Jack Gilroy, 79, was led from the courtroom in cuffs and chains on October 1, after being sentenced to 90 days in the county jail for trespass and obstructing governmental administration during an anti-drone protest. The prosecutor had asked the judge to lock Gilroy up for a full year.
Gilroy’s trial was part of a series of events we’re monitoring in upstate DeWitt Town Court, near Syracuse. MQ9 Reaper drones flying missions in Afghanistan are piloted from Hancock Air National Guard Base. It’s been the site of dozens of protests during which scores of activists have been arrested for non-violent civil disobedience actions involving sitting or standing in the driveway to block traffic.
While charges of trespass and obstruction are expected as a result of civil disobedience, several years ago Judge Gideon began imposing Orders of Protection (usually used to keep abusers or stalkers away from people who fear for their safety) on protesters in a clear attempt to vilify them and keep them from protesting. The person they are ordered to stay away from is a commander at the base.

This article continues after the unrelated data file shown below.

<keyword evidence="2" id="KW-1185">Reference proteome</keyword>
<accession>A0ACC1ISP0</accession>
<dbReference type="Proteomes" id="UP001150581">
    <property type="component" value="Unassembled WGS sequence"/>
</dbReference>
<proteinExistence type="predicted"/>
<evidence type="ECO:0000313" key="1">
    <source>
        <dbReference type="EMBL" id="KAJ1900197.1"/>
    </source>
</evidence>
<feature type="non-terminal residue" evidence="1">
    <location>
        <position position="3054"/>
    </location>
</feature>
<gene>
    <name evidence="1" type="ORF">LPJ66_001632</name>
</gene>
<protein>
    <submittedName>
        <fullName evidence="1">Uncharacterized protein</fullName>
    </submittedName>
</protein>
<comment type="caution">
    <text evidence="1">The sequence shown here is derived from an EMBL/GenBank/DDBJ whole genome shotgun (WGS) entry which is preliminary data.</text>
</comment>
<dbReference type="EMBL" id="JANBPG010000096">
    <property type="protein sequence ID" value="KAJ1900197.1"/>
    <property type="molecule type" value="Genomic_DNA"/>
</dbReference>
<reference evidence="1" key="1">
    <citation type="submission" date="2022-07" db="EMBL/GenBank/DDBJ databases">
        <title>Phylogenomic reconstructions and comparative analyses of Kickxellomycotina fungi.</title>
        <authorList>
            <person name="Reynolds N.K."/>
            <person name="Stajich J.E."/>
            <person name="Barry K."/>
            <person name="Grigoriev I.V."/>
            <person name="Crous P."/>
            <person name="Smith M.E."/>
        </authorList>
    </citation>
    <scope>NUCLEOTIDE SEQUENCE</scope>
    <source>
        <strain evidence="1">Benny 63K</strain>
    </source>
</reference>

Two activists have been convicted of violating their Orders of Protection: Maryanne Grady Flores for standing across the street from the Air Base photographing a protest; Mark Colville for arriving outside the base to deliver a “People’s Order of Protection for the children of Afghanistan and their families”. Grady Flores was sentenced to a year in jail, but is out on bail, pending appeal. Colville will be sentenced on December 3. Gilroy is appealing his conviction also. See local coverage here.